The America We Want To Be
The Wheel of History
It is a blustery day in Austin, Texas
where the Bush stronghold, thanks to redistricting,
held ground even though my home town
and county went Dem 2:1.
There is no good reason to ask why
tears came to my eyes when Obama took the stage
in Grant Park, or maybe there is.
I grew up on the North Shore about 40 miles
from Chicago, which is my mother city.
Yesterday — as I made calls to people in Pennsylvania,
where I was born, where my family lived for decades,
to Indiana, where I went to college one year,
to New Mexico where J's family kept a vacation home,
to Colorado where J and I slept alongside
Mineral Creek one June evening and woke up
covered in ice — America was familiar to me again,
felt like home.
An Hispanic woman in Albuquerque told me she
was a Republican but would no way vote for that
paper doll McCain picked. She was Obama all the
way and so was everyone in her neighborhood.
She told me she was 73 years old and lived
alone, but if he won she was going to down
two beers to celebrate.
In Ohio a young man answered the phone
and called his mom. As I talked to her, he
and what sounded like ten friends -- but could have
been just a brother or two -- hooted and cheered
and shouted: Obama! Obama! Obama!
The promise of the Civil Rights movement,
the affirmation of the American Dream,
the courage of a single man standing like a tuning fork
before untold thousands everywhere he goes
in a country where anyone can pick up a sophisticated
sniper weapon —
these are all a good excuse for tears,
tears of joy, relief, tears in Spanish, Hindi,
Arabic, a vast sigh of relief all over the world.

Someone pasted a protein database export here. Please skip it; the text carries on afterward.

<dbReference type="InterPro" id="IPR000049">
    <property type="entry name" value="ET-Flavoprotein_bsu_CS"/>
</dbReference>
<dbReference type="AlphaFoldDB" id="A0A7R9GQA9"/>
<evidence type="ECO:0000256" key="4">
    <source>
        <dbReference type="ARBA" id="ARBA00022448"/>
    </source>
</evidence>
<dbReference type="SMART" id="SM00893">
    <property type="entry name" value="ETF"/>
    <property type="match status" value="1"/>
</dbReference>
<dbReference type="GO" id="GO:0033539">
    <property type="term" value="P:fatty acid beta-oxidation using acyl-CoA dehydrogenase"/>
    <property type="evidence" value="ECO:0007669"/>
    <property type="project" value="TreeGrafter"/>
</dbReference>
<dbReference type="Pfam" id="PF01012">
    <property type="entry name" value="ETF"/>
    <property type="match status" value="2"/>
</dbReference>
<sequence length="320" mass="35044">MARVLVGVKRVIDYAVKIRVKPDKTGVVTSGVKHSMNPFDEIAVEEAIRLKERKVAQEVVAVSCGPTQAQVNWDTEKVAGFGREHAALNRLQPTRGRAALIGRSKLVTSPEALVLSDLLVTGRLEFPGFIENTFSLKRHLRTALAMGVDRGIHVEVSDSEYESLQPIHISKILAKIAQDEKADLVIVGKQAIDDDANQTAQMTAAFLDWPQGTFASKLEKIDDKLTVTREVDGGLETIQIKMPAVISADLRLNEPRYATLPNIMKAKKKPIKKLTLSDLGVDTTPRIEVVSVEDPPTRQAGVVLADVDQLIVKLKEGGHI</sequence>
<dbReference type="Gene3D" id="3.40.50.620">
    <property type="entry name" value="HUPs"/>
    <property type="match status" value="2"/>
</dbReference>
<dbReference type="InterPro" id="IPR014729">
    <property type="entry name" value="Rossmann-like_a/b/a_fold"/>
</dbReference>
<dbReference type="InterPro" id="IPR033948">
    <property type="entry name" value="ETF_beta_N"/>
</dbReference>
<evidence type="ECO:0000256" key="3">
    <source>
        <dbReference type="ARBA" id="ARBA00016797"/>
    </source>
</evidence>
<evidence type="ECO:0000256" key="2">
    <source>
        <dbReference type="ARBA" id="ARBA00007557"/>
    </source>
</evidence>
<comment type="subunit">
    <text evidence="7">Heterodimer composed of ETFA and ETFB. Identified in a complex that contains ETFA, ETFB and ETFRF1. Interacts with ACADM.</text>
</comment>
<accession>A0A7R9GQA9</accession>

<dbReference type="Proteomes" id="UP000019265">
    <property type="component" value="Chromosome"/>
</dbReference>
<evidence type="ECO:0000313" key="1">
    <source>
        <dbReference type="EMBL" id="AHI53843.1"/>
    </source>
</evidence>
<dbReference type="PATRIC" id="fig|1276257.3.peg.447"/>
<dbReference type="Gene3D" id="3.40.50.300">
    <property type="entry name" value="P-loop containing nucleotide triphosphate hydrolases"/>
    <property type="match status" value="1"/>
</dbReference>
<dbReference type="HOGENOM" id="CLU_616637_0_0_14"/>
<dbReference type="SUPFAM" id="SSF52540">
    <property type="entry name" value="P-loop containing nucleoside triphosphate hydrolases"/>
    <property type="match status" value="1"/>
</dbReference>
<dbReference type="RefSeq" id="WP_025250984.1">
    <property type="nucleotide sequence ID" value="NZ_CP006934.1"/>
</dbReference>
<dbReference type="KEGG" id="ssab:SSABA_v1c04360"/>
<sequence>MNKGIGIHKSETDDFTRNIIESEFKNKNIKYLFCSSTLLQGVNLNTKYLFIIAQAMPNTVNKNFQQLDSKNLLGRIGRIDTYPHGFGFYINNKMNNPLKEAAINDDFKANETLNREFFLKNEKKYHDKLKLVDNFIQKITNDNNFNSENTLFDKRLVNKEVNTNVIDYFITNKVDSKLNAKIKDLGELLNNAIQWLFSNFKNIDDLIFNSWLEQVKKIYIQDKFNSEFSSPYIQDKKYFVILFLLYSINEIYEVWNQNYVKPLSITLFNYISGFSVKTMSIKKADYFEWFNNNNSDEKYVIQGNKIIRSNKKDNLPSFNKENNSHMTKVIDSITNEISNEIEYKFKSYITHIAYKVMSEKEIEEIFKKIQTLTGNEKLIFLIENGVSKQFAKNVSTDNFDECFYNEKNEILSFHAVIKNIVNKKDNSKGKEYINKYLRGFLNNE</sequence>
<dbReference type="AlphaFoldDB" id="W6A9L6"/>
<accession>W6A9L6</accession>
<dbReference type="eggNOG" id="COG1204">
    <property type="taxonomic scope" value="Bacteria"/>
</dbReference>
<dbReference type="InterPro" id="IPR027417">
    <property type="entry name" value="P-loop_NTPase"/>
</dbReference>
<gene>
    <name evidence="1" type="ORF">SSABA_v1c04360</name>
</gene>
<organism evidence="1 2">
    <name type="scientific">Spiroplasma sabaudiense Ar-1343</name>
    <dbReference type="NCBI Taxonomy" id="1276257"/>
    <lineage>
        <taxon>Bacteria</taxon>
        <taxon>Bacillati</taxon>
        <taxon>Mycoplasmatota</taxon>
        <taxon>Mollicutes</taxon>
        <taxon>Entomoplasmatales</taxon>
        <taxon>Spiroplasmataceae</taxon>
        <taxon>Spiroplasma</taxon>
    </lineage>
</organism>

D. C., where I followed Jesse Jackson around
in 1968, went 93% for Obama and danced
in the streets in front of the Bush White House.
In Austin in February 07 when 20,000 people
stood in the rain for more than an hour listening
to his Wheel of History speech there was zero
security — just a man telling a story,
an American story.
As I walked, several years ago, from Powells to
Seminary Bookstore in Hyde Park I couldn't shake
the feeling that I was taking deep steps —
through my own history, alongside
that beautiful lake I call Mother Blue —
deep steps on soil that reminds me water and
earth, wind and sky, are connected.
I haven't recognized the America I came from
in our government for decades, maybe ever.
It is an America of achievement and optimism,
a can-do America, a gathering of neighborhoods
and communities, a kind of honor and sense
that comes from the circle of the family.
Casting aside the cloak of cynicism
I have dragged around my entire adult life,
and at the risk of uttering blatant optimism —
Last night I saw
the America we want to be.
©Susan Bright, 2008
Susan Bright is the author of nineteen books of poetry. She is the editor of Plain View Press which since 1975 has published one-hundred-and-ninety books. Her work as a poet, publisher, activist and educator has taken her all over the United States and abroad. Her most recent book, The Layers of Our Seeing, is a collection of poetry, photographs and essays about peace done in collaboration with photographer Alan Pogue and Middle Eastern journalist, Muna Hamzeh.
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